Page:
Here in the UK, the pressure is building as we head towards the next Research Excellence Framework assessment of universities (the results determine the levels of one major stream of state funding for the next 5-6 years). So when my department recently got permission to hire a new Hamsterology lecturer their research profile was the main selection criterion used.
We teach lots of aspects of Hamsterology, and are proud of the success of our Accredited Hamster Fur Weaving Minor option, which is covered by two academics. This post is to fill one of those two positions on the retirement of the current Weaver. In order to keep our accreditation from the Society of Hamster Fur Weavers, students on the accredited programme have to take a minimum number of hours of practical hamster handling and hamster fur harvesting. The guy who's staying is a superb Hamster Fur Weaver, but he's deathly allergic to living hamsters.
So we agreed to only set ONE teaching requirement for this post - the person appointed had to be able to work with living hamsters, supervise the care of our Demonstration Hamster Farm and teach students how to handle hamsters. We even went through a long process with the Human Resources department to get special permission to make a 'discriminatory hire' by excluding candidates with hamster allergies. The departmental people on the interview panel were briefed about this until they were bored stiff. Yes, they promised, we will ask directly the questions we have had approved by HR about hamster allergies and the ability to handle living hamsters.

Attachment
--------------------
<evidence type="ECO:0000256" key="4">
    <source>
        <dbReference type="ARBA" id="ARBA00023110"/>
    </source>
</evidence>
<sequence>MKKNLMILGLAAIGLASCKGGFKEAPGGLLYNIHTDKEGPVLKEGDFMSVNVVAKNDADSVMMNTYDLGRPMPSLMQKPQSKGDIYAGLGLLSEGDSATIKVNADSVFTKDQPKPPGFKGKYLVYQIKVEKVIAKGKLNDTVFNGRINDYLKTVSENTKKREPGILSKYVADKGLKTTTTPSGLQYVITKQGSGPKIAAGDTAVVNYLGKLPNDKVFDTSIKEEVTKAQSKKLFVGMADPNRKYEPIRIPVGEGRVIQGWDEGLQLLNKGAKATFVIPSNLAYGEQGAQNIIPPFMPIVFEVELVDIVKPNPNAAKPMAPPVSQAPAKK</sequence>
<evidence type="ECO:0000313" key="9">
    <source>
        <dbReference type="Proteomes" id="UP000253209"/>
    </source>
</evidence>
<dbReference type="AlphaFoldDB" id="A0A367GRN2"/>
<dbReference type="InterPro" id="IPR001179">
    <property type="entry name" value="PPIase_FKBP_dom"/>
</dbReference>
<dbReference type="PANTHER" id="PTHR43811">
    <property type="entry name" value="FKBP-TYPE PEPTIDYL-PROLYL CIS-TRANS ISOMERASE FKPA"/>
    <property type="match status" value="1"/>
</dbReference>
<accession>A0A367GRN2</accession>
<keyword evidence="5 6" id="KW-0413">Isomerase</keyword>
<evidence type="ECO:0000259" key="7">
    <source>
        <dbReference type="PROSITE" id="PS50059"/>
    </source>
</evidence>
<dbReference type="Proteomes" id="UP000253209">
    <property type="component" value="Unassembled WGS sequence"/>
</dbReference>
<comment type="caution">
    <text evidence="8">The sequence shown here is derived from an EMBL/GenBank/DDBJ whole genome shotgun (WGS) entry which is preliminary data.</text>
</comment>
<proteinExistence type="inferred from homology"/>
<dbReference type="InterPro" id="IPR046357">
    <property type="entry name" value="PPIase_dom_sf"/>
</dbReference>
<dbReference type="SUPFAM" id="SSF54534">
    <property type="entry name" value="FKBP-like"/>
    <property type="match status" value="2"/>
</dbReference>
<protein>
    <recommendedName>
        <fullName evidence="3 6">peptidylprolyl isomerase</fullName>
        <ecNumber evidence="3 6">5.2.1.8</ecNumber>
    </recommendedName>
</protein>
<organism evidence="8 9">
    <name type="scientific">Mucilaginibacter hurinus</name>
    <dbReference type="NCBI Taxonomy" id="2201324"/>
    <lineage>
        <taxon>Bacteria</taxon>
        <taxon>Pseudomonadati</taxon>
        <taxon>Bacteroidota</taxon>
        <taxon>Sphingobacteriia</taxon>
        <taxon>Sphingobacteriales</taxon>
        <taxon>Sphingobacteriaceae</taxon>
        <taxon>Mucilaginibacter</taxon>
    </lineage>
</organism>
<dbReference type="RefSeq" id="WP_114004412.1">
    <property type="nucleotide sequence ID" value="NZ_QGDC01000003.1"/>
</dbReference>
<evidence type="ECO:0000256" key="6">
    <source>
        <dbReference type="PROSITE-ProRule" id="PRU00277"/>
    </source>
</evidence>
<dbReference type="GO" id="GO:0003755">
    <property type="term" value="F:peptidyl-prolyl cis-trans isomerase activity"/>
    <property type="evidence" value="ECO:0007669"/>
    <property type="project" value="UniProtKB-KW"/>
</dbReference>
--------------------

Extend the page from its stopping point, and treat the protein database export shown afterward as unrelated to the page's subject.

And after the usual long, stressful process, we made an offer to a candidate who seemed perfect, they accepted, and all is sweetness and light and relief.
Even though he isn't starting until the Autumn, he visited our city along with his family this week, and decided to come in and deliver all his signed paperwork to HR in person. He is now bound to us and us to him. He popped in for a chat with the other Hamster Fur Weaving lecturer about how they wanted to divide up the required courses next year... which is when we learnt that he wouldn't be teaching Hamster Handling due to his allergies. Yes, apparently the panel were SO IMPRESSED with his research that they never actually got around to asking the Key Question, and now he's signed up there's nothing we can do.
It is funny. We have to laugh. Because otherwise there would be hysterics, break-downs and Unforgivable Things Said in public rather than in the bar.
He is less allergic than the other person, so if we can buy him a very expensive set of protective clothing and a qualified technician to do the caring and actual handing, he can teach the classes. Or, of course, we could send another colleague on multiple courses to get accredited to handle the furry critters. IF we had any discretionary MONEY left in the Department's budget after the hiring process, which of course we don't.
No, the Dean is No Help, because we have a great researcher, right? What more could we want?